As if that wasn't enough, the sit down dinner served 420 very happy guests who chowed down on an amazing feast orchestrated by Chef Irwin Mackinnon of Papa Joe's fame. (He delivered piping hot food--including lobsters, steak, baked stuffed potatos and vegetable skewers--out to the entire crown in under 9 minutes!)
Friday, Saturday and Sunday featured cooking demonstrations by celebrity Chef Lynn Crawford, the Tie One On Mussel Competition, the Garland Canada International Chef Challenge, the Potato Seafood Chowder Competition (of which I was honored to be a judge), the Mott's Clamato "Best Caesar" competition, the PEI Shellfisherman Association's creation of the "World's Longest Lobster Roll" (over 200-feet!), live entertainment, and not one but TWO oyster shucking competitions.
The first shuck-off, on Friday night, featured the best on-island shuckers, including Jason Woodside and Bradley Gallant. On Saturday, a local-plus-international roster included competitive shucking luminaries such as Eamon Clark of Toronto, Daniel Notkin of Montreal, and American Robert Daffin, who travels from Panama City, Florida each year with Carolee Ann Carlson-Harper, know to everyone as "Mama."
The joint was packed when the shuckers took the stage for the Saturday night heats. I captured the second to last heat of the competition between Daniel Notkin and Robert Daffin, and posted it to YouTube. The emcee is the always-entertaining Rob Barry. If you've never been to a shucking competition, this video gives a sense of the electricity in the room and the intensity of the competitors. (As well as the rollicking good time had by all.)
The winner of the competition, announced after all the penalties had been tabulated, was Daniel Notkin. Geek stats: 12 oysters shucked in flat time 51 and 65/100 seconds, plus 6 penalty seconds added totaling 57 and 65/100 seconds.
On a reflective note, this past year shucker and oyster farmer Marlene Dowdle lost her valiant fight with cancer. Her husband, George Dowdle, decided to award a $1,000 prize in her honor to the fastest female shucker at this year's festival. Every woman competitor was given a tee shirt that Marlene herself had designed. At the end of the shucking events, the Marlene Dowdle Award for Fastest Shucker went to Melissa Somers. A women's cleanest plate award, donated by Chef Chuck Hughes, went to Coreen Pickering. George Dowdle, his son Cole, and daughter Britteny, were on the stage to hand out the etched glass trophy. You can read more about the Marlene, the Dowdle family and the award in a CBC News story HERE.
Thanks to the wonderful community of PEI for hosting such a terrific event. Fellow shellfish lovers: Mark your calendars for next year's edition of the PEI International Shellfish Festival, September 13-16, 2018!
PEI Shellfish Festival 2017!
Oysters! Mussels! Music! The port city of Charlottetown on Prince Edward Island is gearing up for its annual International Shellfish Festival, a four-day extravaganza filled with culinary delights and rocking live entertainment. (Sept. 14-17). I'm thrilled to be participating as a judge in some of the seafood tasting competitions.
I'm especially happy to be in town when shellfisherman George Dowdle --of the most delicious Green Gables Oysters --inaugurates a new all-women shucking competition in memory of his wife Marleen. If you haven't signed up to compete, it might not be too late!
Highlights include cooking demonstrations, a big band party, Mott’s Clamato best Caesar cocktail contest, Tie-One-On mussel industry competition, chowder championships, oyster shucking competitions, and more. Day pass: $15; weekend pass $33. http://peishellfish.com/en/
So...apparently this is a thing! Gotta love this report about oyster farmers on the Île de Ré who are using refrigerated vending machines to promote sales of the shellfish. Kinda like the Automats in NYC in days of yore. Anyone remember those? To see the video click HERE.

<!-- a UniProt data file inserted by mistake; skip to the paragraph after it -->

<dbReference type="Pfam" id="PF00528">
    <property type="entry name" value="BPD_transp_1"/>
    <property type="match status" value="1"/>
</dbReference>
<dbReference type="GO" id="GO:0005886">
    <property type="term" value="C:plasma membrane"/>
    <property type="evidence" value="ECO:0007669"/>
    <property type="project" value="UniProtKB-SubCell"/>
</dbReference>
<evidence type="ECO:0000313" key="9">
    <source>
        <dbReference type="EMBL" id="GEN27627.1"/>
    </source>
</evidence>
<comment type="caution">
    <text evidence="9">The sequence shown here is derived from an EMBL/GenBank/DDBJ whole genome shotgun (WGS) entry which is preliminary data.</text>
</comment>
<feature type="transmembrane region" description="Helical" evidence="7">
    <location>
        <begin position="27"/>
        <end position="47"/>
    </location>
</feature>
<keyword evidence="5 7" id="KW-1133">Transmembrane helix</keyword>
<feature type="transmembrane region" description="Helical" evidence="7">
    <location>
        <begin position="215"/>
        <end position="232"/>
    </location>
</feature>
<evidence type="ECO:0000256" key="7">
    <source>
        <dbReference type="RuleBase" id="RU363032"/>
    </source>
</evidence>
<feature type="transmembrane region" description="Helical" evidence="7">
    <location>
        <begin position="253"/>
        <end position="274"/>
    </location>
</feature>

August 5 is National Oyster Day! With that in mind, I want to share my new favorite ergonomic shucking knife, PUT 'EM BACK™ by Toadfish Outfitters, a manufacturer of oyster knives and fishing products out of Charleston, SC .
The thing I love about the knife, other than it's wonderful to hold and is a stylish blue, is that the company is eco-active, meaning it is dedicated to protecting the saltwater environment and keeping it healthy, and educating customers to better understand the cause and effect of over-harvesting versus replenishment.
I'm not the only one in the house who loves this knife. "It's an awesome shucking tool with nice opening leverage and clean cuts inside the oyster." said Jim Gilbert, my personal live-in shucker who kindly opened these Wellfleet oysters for the photo shoot.
Founded by Casey Davidson,Toadfish is committed to donating a portion of its earnings to coastal preservation and oyster reclamation. For every product sold, Toadfish plants 10 square feet of oyster beds and to date has planted approximately 2600 square feet of beds.
Additionally, Toadfish has partnered with the Coastal Conservation Association of South Carolina and has recently donated twenty thousand dollars to the organization's habitat efforts. With a motto of "shuck, recycle, rebuild," Toadfish strives to live its mission of being a good corporate citizen.
Check it out! PUT 'EM BACK™ Oyster Knife $38.
Toadfish Outfitters, 813 Weir Street, Charleston, SC
Oyster News from Scotland
One of my favorite species--Ostrea Edulis--aka the native European flat--is being introduced into the waters around Scotland for the first time in more than 100 years.
According to BBC News, overfishing caused the European flat to become extinct in most areas around the coast of Scotland in the 18th century. Today, the food industry around the country mainly farms non-native oysters.
This is now changing as "a team from Heriot-Watt University has returned 300 natives to the Dornoch Firth as part of a water-purifcation project. If the oysters survive, the plan is to create a reef covering four hectares."
Here's hoping they survive and thrive! Read more of the story--and see a video of the project--HERE.
I grew up spending part of every summer in Wellfleet, Massachusetts, which included eating many oysters. After stumbling into an oyster shucking competition in Miami Beach in 2006, I’ve become a fan of the sport and have written about local, national, and international competitions for the Boston Globe, Los Angeles Times, American Way Magazine, and the Huffington Post. I've also written oyster-centric stories for Rustik and Modern Farmer. I’ve never met an oyster I didn’t want to eat.